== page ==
Dornier Do17Z

Discussion in 'The War In The Air' started by faubourg, Feb 5, 2020.

  1. faubourg

    faubourg Junior Member

    Newmarket was bombed in Feb.1941 and there is still discussion as to whether the 10 bombs that fell were the whole load of the Dornier, or whether it still had another 10 on board. I maintain that the Do17z at that time would have had insufficient operating range with 20 x 50Kg bombs and would have had the forward bay re configured to take an extra fuel tank instead of bombs, thus negating the supposition that it was turning to carry on bombing when intercepted by a Wellington from the nearby airfield. The Wellington claimed a half kill but the eventual fate of the Dornier has never been confirmed.
    Another anomaly was that bombs 1 and 2 were more than double the distance apart compared to the rest of the stick, which were every regularly spaced.
    I would appreciate some expert opinion here. Thanks in advance
  2. Tricky Dicky

    Tricky Dicky Don'tre member

    Is either of these the same incident??

    Newmarket Heath

    The next attempt, on 3 Feb. 1941, was more successful: nine HEs were dropped, causing two casualties and damage to two Wellingtons and a visiting Whitley. By far the serious raid of the War in the area took place on 18 Feb. 1941, when a Do.17z attacked a convoy of military vehicles in Newmarket High Street. The Post Office and White Hart Hotel received direct hits, the hotel being almost destroyed. 22 people were killed and over a hundred injured and rubble and glass covered the road. Eighteen-year-old Sgt. J.R.Goodman of 99 Squadron, taking off on an air-test at the time, saw the German aircraft and brought his Wellington up to fly alongside it. As soon as they were close enough, Sgt. Goodman's front and rear gunners opened fire and the Dornier quickly climbed into cloud. Sgt. Goodman gave chase, but lost the German aircraft in the murk. Later it was learnt that a Dornier had crashed in the Thetford area and had been claimed as a 'kill' by Army gunners, but Sgt. Goodman, who eventually rose to the rank of Group Captain, was given permission to claim half a kill. This may have been the only time that a Wellington bomber was used as a fighter.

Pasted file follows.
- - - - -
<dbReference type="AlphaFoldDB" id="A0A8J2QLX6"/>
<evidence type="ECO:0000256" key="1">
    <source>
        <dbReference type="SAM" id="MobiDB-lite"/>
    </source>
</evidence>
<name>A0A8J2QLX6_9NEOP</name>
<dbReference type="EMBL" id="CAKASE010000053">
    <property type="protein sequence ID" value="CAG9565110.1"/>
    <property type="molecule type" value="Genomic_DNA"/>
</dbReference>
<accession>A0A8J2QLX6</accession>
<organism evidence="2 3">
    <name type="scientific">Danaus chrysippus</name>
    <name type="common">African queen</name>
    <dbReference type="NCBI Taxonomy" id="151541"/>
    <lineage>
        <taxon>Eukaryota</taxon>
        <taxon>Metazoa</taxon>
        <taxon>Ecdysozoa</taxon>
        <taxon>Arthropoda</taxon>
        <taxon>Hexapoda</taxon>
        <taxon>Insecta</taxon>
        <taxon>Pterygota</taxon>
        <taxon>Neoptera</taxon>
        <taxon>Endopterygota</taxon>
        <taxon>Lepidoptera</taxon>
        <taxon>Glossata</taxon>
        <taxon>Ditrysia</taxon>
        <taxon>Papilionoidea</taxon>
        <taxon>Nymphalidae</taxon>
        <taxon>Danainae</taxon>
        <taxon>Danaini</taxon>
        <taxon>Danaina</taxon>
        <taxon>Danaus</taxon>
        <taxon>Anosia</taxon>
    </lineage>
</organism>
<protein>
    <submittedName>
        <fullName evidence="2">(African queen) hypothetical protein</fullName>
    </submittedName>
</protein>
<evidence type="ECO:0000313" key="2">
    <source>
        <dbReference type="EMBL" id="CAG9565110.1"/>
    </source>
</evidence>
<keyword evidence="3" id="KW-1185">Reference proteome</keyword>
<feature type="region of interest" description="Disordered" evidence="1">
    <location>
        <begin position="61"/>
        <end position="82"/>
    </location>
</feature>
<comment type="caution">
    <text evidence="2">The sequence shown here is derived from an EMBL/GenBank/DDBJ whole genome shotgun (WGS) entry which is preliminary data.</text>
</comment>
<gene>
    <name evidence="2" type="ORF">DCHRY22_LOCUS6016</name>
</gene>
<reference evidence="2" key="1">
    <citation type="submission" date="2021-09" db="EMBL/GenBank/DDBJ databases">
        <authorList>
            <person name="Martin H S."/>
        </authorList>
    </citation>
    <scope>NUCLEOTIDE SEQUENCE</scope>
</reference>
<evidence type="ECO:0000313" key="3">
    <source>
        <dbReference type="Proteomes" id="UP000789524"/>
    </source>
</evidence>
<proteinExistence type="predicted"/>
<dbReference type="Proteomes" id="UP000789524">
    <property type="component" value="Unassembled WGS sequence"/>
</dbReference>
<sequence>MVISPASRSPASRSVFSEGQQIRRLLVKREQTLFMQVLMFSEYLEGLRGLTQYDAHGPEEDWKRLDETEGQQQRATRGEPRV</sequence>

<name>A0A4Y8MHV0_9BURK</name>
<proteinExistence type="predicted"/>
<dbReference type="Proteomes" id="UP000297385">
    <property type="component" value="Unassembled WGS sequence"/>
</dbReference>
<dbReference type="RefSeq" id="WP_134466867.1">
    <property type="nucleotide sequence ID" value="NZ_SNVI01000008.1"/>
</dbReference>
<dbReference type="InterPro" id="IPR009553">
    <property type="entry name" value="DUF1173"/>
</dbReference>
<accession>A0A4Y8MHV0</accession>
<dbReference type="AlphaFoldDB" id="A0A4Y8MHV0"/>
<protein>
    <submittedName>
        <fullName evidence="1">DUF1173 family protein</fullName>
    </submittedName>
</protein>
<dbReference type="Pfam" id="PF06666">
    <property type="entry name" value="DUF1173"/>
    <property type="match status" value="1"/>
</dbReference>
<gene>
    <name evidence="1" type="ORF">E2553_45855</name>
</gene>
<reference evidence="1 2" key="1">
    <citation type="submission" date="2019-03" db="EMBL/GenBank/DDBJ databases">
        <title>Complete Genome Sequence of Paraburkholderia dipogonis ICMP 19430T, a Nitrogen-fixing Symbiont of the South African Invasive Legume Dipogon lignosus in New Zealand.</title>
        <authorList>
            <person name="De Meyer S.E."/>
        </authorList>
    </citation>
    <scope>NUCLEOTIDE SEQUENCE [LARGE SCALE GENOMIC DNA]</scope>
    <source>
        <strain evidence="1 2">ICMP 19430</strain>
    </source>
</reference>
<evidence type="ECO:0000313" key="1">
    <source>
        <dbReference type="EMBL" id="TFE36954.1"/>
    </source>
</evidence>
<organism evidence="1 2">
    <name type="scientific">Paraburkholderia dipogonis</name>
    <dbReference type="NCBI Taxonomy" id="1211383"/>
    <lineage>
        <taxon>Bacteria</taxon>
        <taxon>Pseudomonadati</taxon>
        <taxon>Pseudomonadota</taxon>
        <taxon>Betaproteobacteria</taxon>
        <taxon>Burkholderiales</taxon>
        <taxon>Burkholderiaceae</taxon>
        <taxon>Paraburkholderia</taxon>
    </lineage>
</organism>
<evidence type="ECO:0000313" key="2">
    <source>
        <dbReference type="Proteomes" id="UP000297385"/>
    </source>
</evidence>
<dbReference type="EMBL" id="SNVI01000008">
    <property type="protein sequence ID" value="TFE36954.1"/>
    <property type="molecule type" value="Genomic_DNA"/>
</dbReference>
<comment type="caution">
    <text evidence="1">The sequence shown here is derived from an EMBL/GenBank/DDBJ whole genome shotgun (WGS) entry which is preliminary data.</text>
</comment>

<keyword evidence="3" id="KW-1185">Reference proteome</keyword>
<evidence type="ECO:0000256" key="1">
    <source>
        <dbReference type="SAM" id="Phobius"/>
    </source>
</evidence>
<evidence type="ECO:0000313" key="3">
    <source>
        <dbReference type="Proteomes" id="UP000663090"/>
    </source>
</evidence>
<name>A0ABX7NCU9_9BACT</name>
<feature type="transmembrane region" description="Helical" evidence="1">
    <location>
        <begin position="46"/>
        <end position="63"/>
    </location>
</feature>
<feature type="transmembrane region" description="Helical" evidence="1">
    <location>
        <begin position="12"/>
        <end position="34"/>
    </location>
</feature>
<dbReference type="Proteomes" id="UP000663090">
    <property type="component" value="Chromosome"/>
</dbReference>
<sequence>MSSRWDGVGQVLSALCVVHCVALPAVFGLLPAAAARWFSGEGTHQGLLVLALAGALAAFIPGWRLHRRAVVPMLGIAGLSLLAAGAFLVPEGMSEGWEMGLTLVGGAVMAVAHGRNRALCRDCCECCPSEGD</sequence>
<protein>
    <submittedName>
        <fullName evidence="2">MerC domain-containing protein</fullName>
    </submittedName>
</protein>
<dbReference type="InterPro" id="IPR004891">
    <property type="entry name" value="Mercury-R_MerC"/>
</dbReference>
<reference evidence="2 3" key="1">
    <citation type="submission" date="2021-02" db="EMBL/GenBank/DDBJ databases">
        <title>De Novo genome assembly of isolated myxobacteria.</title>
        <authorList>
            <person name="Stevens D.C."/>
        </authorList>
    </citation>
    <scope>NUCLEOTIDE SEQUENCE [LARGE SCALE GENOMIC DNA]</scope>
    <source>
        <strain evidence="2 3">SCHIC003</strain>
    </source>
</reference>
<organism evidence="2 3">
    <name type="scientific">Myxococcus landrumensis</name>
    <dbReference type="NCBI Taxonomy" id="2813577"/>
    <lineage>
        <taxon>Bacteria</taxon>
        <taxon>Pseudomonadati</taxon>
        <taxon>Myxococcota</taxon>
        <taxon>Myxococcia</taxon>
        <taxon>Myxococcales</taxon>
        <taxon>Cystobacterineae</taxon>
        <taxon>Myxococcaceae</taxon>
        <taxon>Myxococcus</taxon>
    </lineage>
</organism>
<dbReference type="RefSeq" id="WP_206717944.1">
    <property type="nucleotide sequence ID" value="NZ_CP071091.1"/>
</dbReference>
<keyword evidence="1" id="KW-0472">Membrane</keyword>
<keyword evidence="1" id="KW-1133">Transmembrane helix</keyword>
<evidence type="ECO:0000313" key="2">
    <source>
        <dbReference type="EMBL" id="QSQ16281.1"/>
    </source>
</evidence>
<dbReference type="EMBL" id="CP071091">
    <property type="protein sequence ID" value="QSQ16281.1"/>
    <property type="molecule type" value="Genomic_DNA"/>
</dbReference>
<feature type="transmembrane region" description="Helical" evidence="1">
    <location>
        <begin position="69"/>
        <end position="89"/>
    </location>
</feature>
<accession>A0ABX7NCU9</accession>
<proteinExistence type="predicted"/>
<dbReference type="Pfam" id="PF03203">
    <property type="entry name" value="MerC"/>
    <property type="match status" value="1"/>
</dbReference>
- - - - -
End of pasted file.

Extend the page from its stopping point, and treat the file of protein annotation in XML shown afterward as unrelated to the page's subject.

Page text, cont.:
and here - Wellington encounter 18 February 1941 [Archive] - Luftwaffe and Allied Air Forces Discussion Forum

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  3. hucks216

    hucks216 Member

    Luftwaffe Crash Archive which gives details of all German aircraft brought down over UK soil has no listing for any Do-17z brought down over Suffolk/Norfolk on 18th Feb 1941 (Volume 7). It does have a DO-17z of 3./KGr-606 as having been brought down in Berkshire on the night of 17th February and also a Ju-88A-5 of 6./KG-76 that failed to return from operations to West Raynham (Norfolk) and is still recorded as lost without trace so no doubt went down in to the sea.
    As for the 18th February the only aircraft brought down over UK soil was a He-111H-3 of 4./KG-53 that was brought down at Ovington near Watton (Norfolk) by PAC rockets after dropping part of its bomb load on the aerodrome and machine gunning the station.

    The next date for a Do-17 to be brought down over British soil was on the 25th February when a Do-17z of 4./KG-2 was brought down near Lavenham (Suffolk) by a Hurricane night fighter.
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